People who are often stressed out or depressed are far more likely to develop memory problems than those with more happy dispositions, U.S. researchers said on Monday in a finding that sheds light on early predictors of Alzheimer’s disease.
They said those who most often are anxious or depressed were 40 times more likely to develop mild cognitive impairment, a form of memory loss that is often a transitional stage between normal aging and dementia.
Researchers analyzed data from two large studies involving 1,256 older people who started the studies with no memory problems. After up to 12 years of follow up, 482 people in the study developed mild cognitive impairment. Participants were rated on how prone they are to worry and depression.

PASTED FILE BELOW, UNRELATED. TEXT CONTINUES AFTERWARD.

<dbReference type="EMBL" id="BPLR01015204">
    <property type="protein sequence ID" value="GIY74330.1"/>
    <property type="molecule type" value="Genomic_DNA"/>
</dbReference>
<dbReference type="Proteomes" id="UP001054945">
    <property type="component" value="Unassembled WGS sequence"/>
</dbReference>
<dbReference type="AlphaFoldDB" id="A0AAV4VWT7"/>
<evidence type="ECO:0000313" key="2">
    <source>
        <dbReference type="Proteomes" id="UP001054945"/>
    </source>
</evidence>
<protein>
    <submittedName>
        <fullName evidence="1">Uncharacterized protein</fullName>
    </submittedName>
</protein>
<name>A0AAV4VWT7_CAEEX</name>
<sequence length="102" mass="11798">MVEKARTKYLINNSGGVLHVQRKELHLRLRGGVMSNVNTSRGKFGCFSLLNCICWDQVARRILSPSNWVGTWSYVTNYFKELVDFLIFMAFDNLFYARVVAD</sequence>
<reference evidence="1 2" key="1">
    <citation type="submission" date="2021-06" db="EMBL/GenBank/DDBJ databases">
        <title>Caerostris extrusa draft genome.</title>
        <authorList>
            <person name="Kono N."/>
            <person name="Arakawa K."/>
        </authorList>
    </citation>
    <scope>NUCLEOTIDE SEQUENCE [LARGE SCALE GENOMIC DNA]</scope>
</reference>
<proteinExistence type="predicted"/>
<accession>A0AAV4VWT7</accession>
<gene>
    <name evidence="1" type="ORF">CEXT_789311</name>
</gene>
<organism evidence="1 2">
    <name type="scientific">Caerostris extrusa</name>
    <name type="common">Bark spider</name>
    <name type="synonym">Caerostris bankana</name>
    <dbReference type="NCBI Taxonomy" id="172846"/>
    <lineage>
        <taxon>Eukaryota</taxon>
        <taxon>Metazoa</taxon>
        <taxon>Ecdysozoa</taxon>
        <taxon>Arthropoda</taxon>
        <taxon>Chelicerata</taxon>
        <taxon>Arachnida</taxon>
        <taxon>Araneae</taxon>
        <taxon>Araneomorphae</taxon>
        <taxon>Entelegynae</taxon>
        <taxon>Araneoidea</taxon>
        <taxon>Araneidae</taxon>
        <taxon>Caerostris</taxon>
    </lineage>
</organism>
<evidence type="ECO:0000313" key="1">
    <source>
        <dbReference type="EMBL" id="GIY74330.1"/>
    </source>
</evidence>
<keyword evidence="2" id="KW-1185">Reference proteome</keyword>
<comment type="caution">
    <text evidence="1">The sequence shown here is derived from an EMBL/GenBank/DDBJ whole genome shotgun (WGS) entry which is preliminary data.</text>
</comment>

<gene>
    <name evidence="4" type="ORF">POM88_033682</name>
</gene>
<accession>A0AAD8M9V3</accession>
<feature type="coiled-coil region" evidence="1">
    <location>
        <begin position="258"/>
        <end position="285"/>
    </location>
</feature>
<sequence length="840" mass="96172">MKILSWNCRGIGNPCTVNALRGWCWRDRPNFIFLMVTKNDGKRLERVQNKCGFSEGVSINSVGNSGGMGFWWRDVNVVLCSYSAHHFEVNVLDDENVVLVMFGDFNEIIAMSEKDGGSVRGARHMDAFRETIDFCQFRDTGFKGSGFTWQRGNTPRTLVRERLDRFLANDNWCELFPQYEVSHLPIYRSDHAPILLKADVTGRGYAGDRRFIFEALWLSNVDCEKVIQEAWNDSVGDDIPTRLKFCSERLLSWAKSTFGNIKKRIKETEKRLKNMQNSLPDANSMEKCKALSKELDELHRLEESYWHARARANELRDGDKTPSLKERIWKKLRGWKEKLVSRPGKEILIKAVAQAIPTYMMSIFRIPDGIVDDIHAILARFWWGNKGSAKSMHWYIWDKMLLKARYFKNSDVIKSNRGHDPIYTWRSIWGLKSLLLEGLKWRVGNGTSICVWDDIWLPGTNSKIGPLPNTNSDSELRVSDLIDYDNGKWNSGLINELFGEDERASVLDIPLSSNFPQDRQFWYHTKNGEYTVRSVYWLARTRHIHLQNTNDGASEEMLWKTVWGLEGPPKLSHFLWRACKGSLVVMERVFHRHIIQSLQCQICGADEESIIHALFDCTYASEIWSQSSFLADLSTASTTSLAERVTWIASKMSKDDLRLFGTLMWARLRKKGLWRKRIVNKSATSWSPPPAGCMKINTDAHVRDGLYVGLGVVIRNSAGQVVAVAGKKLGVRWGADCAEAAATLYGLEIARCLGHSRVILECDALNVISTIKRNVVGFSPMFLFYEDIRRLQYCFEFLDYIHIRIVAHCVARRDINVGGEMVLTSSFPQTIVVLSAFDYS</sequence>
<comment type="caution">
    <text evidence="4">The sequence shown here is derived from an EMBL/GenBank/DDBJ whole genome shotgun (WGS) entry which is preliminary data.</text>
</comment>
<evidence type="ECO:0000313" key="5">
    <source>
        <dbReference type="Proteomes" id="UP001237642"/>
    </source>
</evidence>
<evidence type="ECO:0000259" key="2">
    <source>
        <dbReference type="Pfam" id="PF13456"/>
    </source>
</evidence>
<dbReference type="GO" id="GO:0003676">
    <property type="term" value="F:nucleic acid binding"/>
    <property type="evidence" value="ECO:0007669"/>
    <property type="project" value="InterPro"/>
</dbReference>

“What we’re measuring is a personality trait that we all have to greater or lesser degree. We all experience anxiety and periodic depression. This trait helps identify people for whom that is more characteristic than others,” said Wilson, whose study appears in this week’s issue of the journal Neurology.
“This isn’t a measure of stress, but of the response to stress,” he said.
The latest research suggests that chronic stress may harm parts of the brain responsible for responding to stress — an area that is also associated with memory, he said. So now all you depressed folks have another reason to be stressed out and depressed.